If you are a salesperson, what can you expect as a career path?
Some companies will accept non-graduates for their Sales department. Some large employers have graduate training schemes and management programmes designed to fast track high calibre staff to realise their management potential.
Often those graduate training programmes involve spending several months in each department, such as buying, sales, logistics, distribution, and marketing before selecting and making application to their preferred function.
In terms of the number of people employed, the most sales positions are available in media, pharmaceutical, technical, financial, and FMCG.
Career paths will depend on several factors, but let’s have a look at the likely progression of a sales person.
It will depend whether you choose to work for a small company, perhaps their only sales representative, or join a large organisation with dozens or even hundreds of sales staff. The latter is probably the best place to learn your trade, as you will be able to benefit from the experience of the others in the team, and may join a structured training programme
Your first position will probably be titled field sales or sales executive. You will normally deal with the company’s smaller, less important clients. You will be the key point of contact between an organisation and its clients, and will be expected to answer queries, offer advice and introduce new products. Your objective will be to organise sales visits, demonstrate products and establish new business.
The next step would be to key account manager, taking responsibility for managing some of the company’s biggest clients, probably national clients. These accounts will be designated as key accounts, because they are perceived as critical to the growth of your company. You will develop a strategic relationship with the client, learning to anticipate and fulfil their needs. Alternatively, you may take responsibility for key products, if that is how the sales function is structured.
Again, if the company is large enough you may become a Team leader, providing direction, guidance and leadership to your team, to facilitate achievement of goals and targets.
Then your path might be to move into a management role as a Sales Manager, handling a team of Sales people. You will be responsible for achieving growth and sales targets by successfully managing your sales team. You will design and implement a strategic business plan, that will grow your client base and market share. You will be in charge of recruitment, setting targets, performance management, and coaching for your team of sales people.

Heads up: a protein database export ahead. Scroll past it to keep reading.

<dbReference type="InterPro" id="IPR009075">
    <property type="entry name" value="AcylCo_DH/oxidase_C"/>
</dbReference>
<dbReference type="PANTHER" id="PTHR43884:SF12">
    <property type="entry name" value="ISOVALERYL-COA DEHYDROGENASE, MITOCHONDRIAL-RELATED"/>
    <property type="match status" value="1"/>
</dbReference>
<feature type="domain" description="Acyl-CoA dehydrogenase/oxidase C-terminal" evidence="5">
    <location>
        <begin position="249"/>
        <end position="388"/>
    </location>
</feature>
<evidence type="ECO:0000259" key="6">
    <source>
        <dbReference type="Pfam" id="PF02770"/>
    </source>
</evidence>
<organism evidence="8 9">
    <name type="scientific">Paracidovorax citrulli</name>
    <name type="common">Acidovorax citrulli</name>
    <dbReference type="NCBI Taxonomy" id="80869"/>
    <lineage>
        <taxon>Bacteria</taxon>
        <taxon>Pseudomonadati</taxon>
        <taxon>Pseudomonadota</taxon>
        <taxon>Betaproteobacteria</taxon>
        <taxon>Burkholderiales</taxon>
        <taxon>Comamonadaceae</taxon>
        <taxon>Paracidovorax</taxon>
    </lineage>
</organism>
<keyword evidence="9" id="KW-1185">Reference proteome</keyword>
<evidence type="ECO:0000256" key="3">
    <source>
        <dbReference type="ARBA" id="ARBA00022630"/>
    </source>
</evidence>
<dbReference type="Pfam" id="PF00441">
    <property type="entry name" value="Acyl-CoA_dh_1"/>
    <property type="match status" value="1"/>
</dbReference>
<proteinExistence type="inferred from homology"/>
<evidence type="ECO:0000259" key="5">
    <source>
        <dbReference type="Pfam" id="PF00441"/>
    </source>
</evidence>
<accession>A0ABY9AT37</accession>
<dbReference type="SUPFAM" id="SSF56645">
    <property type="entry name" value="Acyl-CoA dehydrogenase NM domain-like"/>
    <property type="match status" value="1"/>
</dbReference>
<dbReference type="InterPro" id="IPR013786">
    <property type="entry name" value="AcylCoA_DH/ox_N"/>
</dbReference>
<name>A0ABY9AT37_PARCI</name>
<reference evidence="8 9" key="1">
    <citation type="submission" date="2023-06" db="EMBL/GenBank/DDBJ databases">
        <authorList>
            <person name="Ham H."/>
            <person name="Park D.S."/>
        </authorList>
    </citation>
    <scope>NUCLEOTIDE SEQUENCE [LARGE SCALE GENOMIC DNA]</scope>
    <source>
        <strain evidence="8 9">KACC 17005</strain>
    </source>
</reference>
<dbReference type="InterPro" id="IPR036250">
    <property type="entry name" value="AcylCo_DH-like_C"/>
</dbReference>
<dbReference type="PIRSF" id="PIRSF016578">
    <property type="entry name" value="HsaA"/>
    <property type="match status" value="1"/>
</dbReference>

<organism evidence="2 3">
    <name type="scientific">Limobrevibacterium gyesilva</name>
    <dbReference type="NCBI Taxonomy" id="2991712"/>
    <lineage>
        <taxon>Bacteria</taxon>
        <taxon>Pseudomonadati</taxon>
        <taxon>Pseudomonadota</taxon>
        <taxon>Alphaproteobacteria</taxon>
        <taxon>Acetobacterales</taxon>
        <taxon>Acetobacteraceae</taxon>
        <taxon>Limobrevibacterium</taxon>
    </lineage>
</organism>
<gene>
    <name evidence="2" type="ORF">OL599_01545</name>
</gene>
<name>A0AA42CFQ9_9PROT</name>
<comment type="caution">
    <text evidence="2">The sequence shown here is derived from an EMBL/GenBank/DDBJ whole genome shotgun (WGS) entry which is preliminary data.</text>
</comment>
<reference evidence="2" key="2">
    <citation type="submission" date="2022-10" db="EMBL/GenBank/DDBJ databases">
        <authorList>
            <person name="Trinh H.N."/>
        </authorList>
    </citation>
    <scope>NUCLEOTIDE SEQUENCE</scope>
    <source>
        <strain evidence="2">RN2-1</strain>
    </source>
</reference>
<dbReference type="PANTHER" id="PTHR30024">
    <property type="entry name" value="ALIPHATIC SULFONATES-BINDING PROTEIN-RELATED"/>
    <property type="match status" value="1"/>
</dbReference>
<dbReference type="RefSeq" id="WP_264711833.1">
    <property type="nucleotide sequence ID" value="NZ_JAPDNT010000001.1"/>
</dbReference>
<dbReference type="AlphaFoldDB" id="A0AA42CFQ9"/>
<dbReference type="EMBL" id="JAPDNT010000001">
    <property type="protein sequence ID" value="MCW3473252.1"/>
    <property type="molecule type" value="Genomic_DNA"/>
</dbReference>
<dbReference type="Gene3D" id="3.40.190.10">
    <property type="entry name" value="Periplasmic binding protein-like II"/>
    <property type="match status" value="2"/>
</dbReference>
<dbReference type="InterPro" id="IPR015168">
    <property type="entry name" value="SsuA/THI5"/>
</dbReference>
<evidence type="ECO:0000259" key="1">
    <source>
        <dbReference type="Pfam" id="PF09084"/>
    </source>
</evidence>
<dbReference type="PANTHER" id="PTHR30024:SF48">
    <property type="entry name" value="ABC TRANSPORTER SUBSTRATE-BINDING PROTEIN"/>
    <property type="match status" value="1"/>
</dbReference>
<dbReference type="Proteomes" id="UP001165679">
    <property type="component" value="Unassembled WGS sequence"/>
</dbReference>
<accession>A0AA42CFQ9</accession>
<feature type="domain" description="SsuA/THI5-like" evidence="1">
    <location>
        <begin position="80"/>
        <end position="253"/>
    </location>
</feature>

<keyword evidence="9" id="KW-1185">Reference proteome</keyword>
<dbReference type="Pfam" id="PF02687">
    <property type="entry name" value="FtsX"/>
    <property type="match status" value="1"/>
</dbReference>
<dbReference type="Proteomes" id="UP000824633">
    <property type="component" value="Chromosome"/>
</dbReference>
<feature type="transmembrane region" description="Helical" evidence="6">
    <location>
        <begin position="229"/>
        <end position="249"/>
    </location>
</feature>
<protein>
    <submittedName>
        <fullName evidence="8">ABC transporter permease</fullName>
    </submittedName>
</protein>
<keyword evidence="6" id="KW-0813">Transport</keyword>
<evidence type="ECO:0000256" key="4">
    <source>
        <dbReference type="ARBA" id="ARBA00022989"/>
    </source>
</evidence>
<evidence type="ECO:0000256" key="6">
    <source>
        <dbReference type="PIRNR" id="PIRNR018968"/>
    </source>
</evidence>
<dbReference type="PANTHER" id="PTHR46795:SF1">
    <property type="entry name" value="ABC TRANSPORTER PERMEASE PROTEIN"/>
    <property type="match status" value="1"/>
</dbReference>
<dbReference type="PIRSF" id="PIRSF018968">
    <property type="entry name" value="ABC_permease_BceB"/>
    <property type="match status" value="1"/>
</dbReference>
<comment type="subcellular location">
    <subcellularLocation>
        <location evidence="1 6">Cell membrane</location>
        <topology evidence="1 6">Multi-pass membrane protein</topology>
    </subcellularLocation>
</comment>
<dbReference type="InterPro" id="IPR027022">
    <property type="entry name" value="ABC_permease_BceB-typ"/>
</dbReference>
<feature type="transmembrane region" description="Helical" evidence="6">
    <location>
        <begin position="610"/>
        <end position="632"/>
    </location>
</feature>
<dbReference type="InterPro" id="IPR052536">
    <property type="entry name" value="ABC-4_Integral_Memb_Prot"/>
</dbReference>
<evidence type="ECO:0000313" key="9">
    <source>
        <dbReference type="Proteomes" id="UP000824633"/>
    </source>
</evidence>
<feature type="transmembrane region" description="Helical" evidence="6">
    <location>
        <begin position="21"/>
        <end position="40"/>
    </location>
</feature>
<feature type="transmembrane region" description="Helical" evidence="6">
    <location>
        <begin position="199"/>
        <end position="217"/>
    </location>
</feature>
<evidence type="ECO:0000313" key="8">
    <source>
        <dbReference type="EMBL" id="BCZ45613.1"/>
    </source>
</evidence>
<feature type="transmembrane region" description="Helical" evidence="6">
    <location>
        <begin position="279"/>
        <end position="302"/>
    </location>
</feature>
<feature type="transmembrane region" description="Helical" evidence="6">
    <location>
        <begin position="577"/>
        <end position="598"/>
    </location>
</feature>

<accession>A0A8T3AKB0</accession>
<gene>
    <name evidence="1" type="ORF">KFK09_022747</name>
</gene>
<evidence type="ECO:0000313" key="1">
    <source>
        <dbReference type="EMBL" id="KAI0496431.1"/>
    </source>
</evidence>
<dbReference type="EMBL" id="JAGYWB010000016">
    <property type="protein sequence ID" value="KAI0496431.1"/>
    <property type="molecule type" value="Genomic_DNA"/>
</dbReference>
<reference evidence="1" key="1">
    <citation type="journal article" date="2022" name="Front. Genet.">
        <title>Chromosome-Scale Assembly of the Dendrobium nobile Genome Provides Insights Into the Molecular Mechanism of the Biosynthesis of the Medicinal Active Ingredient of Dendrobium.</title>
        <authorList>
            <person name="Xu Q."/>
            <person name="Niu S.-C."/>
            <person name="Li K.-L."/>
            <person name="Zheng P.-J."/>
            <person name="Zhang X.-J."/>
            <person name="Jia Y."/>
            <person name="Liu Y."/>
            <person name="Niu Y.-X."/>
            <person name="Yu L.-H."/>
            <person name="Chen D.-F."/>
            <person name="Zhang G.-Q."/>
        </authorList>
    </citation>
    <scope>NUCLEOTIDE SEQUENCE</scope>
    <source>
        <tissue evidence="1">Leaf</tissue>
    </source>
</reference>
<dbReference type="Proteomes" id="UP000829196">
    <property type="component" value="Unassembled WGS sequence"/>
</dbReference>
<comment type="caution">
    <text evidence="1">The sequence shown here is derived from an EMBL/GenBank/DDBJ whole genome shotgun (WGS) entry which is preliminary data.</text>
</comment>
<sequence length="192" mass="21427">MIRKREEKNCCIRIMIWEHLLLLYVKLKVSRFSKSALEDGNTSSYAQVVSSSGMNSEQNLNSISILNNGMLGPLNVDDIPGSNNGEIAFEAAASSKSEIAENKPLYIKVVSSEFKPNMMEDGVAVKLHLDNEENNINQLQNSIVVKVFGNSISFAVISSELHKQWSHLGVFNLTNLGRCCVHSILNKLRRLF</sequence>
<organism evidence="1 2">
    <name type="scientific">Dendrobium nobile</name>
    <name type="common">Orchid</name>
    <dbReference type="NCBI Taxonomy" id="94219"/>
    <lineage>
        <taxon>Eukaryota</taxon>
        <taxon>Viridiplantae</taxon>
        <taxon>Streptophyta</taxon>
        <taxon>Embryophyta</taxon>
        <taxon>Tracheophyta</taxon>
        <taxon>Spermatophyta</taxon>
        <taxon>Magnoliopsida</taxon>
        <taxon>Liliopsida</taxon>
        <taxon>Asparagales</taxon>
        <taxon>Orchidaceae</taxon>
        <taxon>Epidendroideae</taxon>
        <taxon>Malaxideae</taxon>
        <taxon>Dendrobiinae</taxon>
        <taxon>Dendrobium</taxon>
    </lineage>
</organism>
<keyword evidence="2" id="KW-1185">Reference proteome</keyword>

In a large company, you might then progress to Regional Manager, where you would be responsible for achieving regional sales objectives, contributing recommendations to strategic plans and reviews, implement quality, and customer-service standards, resolve regional problems, identify and report regional trends. You will be expected to meet financial objectives, forecast requirements, prepare annual budgets and control expenditures
Then you may progress to National Sales Manager, where you would be responsible for the overall Sales strategy. You would manage the whole Team of Sales personnel, probably via the Regional managers, and set goals and targets for Company Sales
And ultimately Sales Director, where you will have achieved the position of a high-level executive, perhaps producing national or international sales plans, which you will need to justify to a board of directors or the CEO. You might supervise and manage National and Regional sales managers in their role of leading and mentoring their teams.
Whatever the title or size of the company, the Head of Sales has to be a strong manager who can recruit the right talent, develop and launch the right strategies, design and implement an effective sales process, and coach the team to achieve success. Managing sales people requires a delicate balance of leadership, inspiration and monitoring and control of their activities and performance.